New York is one of the growing number of states ruling that fantasy sports should be considered illegal gambling. Nevada recently mandated that daily fantasy sports fantasy companies cease operations until they have secured gaming licenses. A Florida grand jury has subpoenaed records of the fantasy sports trade group, the United States attorney in Manhattan has begun an investigation, and the Boston division of the FBI, where DraftKings’ are headquartered, has begun questioning fantasy sports players. With all this bad news on the rise, DraftKings and FanDuel will stand to lose millions of dollars, though they will save millions in advertising space bought by them during the NFL season. Each company has been known to spend upwards of $100 million for television ad campaigns. 

In 2014, FanDuel claimed it was signing up to 30,000 players a day, and nearly every N.F.L. team has a sponsorship deal with either or fantasy sports sites. Iconic NFL owners, Jerry Jones of the Dallas Cowboys and Robert K. Kraft of the New England Patriots, even have equity stakes in the companies.

DraftKings & FanDuel demands that they bar employees from playing on their own sites, but there doesn’t appear to be much oversight to ensure they don’t. Both sites operate without the equivalent of a Securities and Exchange Commission or any other policing or regulatory organization.

With so many powerful players involved with fantasy sports’ success, it will be interesting to see how the fantasy sports field will appear in the upcoming months.  

Photo credit:

Fantasy football – Get Sports Info

New NFL Regulations Will Add 1-Pointers To The Scoreboard

New NFL Regulations Will Add 1-Pointers To The Scoreboard

The United States now have something in common with their northern Canadian Football League (CFL) neighbors, as there has been an expansion to the old NFL’s scoring rules: a safety is now possible for either team and will be worth 1 point. Under the new Rule 11-3-2-c, “If the try results in what would ordinarily be a safety against either team, one point is awarded to the opponent.”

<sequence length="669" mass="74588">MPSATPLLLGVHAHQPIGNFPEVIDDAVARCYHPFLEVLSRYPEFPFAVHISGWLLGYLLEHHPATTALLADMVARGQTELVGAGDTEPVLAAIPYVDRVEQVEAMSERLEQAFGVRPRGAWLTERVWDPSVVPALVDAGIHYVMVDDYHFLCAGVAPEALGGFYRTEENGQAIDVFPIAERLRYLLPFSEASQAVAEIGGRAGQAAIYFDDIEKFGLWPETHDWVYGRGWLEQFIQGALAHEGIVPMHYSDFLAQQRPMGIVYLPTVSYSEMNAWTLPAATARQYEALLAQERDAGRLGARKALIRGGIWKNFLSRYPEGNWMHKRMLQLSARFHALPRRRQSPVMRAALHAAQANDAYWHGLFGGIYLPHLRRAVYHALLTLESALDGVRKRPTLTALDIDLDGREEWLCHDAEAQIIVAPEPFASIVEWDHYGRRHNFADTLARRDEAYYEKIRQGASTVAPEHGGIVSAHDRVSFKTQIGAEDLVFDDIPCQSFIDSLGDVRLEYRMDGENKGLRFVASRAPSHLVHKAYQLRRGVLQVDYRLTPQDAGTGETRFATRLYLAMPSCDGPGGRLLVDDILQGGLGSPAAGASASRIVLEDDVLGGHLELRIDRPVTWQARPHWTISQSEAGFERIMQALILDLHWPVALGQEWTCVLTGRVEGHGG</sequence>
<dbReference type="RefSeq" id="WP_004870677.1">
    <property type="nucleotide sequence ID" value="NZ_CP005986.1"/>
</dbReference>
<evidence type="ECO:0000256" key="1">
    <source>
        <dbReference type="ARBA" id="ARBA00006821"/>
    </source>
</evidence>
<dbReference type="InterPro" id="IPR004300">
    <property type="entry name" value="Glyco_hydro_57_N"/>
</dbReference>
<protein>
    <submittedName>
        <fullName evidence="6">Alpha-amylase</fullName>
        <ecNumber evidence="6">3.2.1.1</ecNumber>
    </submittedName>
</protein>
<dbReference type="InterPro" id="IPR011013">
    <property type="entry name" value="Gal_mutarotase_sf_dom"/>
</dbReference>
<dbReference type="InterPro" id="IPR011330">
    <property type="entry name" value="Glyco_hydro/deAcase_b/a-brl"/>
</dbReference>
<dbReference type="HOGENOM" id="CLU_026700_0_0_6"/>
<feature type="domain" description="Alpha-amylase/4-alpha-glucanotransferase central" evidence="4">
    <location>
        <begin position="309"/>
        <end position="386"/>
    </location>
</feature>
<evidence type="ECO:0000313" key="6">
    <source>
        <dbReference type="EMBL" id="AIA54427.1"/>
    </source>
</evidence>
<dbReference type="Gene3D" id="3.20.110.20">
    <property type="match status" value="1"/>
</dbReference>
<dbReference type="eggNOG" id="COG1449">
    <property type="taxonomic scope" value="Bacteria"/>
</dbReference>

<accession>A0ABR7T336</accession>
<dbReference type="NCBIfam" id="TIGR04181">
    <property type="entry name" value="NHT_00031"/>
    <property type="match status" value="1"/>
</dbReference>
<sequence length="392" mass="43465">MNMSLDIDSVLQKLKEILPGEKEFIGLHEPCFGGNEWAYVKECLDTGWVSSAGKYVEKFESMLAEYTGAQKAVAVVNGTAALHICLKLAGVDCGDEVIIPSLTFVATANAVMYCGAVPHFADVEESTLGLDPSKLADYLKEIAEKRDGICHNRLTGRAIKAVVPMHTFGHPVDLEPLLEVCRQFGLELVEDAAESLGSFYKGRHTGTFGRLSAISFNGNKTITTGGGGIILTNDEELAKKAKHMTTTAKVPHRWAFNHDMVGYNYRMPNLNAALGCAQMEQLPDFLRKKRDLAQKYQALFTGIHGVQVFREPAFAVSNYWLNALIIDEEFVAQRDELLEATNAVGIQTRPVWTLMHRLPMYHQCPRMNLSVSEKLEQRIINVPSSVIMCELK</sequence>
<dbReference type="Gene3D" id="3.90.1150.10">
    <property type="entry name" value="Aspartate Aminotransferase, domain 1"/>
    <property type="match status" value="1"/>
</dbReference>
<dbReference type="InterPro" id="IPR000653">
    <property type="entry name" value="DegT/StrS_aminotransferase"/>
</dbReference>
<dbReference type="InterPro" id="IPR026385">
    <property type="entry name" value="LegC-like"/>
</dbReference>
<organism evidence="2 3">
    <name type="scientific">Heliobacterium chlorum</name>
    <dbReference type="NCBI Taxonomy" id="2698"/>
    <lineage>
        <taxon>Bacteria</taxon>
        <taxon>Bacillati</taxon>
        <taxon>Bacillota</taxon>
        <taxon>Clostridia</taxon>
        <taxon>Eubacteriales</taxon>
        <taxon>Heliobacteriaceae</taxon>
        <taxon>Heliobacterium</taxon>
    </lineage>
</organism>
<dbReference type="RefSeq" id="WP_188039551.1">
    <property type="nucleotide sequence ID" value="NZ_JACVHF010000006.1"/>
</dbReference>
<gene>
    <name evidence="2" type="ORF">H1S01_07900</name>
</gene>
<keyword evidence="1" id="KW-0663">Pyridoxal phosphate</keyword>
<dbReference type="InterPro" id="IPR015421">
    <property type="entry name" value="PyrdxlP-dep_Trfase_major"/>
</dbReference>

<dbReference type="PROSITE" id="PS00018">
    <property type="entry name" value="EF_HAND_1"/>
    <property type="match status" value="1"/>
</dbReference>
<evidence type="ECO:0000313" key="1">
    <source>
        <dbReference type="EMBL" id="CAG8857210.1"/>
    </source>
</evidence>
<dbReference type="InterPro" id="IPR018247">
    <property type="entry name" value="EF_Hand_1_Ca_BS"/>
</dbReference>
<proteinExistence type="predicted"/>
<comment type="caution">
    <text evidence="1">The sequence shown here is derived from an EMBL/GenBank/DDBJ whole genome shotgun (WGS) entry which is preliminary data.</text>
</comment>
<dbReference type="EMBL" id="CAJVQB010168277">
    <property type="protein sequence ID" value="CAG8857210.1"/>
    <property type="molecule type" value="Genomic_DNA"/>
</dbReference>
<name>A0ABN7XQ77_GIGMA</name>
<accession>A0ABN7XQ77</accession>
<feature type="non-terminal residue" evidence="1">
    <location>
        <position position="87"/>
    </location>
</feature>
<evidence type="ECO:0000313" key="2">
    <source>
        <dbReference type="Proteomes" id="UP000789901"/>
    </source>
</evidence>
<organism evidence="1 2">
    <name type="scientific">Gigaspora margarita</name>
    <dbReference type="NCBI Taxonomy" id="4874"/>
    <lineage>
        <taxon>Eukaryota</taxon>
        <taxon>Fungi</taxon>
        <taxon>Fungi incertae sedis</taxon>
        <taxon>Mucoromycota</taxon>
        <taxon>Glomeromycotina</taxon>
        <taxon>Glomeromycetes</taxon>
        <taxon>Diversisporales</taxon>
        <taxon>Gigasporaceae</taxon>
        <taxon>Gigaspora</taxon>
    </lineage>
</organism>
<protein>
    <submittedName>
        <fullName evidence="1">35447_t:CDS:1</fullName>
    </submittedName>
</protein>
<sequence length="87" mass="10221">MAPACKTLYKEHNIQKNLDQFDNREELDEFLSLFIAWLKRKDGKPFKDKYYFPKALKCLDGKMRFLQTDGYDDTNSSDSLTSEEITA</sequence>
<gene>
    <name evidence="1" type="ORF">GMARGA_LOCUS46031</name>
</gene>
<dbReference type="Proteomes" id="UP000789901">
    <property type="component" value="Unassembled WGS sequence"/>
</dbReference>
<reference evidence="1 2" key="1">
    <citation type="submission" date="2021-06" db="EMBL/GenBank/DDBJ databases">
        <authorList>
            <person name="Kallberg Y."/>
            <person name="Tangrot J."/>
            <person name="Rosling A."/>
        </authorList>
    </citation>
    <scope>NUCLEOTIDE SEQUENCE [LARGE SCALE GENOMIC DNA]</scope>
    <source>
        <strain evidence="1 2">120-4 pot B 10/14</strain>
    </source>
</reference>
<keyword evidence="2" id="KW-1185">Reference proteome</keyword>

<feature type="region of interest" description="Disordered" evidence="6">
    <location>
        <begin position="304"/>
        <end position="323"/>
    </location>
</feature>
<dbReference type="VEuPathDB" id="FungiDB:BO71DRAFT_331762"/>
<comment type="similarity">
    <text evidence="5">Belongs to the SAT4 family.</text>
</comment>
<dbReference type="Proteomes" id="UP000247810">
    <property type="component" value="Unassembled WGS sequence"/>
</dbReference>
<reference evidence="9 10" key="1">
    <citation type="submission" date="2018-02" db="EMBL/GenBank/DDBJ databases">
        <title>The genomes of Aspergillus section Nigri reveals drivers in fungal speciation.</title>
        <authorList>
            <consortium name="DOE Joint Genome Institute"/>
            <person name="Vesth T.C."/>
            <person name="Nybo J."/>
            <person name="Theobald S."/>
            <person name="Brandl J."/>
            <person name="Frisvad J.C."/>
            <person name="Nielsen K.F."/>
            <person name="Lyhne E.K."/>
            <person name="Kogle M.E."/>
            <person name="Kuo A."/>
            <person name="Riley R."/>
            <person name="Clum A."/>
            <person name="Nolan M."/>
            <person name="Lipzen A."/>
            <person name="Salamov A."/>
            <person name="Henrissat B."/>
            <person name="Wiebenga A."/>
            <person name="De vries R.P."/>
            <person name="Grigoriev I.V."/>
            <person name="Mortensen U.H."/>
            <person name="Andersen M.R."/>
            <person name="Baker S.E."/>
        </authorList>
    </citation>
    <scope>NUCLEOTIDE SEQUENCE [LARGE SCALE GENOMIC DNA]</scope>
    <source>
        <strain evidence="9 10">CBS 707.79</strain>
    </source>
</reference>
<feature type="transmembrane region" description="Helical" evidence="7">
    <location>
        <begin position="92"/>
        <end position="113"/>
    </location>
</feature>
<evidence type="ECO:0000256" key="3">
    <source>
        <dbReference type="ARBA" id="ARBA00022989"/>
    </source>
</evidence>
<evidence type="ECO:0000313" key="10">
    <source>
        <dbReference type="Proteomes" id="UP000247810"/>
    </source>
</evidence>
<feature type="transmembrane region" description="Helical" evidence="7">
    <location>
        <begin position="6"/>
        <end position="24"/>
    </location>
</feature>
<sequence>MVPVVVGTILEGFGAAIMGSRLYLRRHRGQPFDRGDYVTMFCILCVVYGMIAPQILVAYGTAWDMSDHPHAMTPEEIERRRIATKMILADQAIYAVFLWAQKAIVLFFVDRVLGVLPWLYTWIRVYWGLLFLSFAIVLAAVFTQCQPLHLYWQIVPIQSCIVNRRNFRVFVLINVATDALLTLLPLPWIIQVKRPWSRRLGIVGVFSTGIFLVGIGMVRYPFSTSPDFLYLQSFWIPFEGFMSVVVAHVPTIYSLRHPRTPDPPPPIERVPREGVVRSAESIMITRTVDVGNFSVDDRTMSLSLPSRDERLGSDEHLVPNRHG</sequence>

But the new NFL rules don’t stop there; the change to the safety rules on extra points and 2-point conversions is also seeing a bit of an alteration. Historically, if a point was blocked, the ball was dead if a defender got hold of it. Under the new rules, the kicker could try to return a dead ball (for a touchdown), which would be worth 2 points. Additionally, the new rules will also increase the distance for extra-point kicks by moving the scrimmage line from the 2-yard line to the 15. In this case, the team will have an opportunity to score on a conversion attempt.

The the 2-point conversion rule and the extra-point kicks rule are both completely unknown and a bit ground-breaking in Stateside football,  it won’t be the first time the 1-point conversion safety has been seen in the States, the 1-pointer has been seen in college football for years. Though very rarely witnessed in college ball, the rare play is very possible to become a lot more prevalent in the future of the NFL.

The all-too-familiar scores are something fans of American football hold close to home, somewhat like a familiar face, so how will the new possibilities sit with them? Football evokes strong emotions for Americans so it’s to be determined how this turn of events will ultimately be received. Initially, it may be quite a sight to see a 23-1 scoreboard.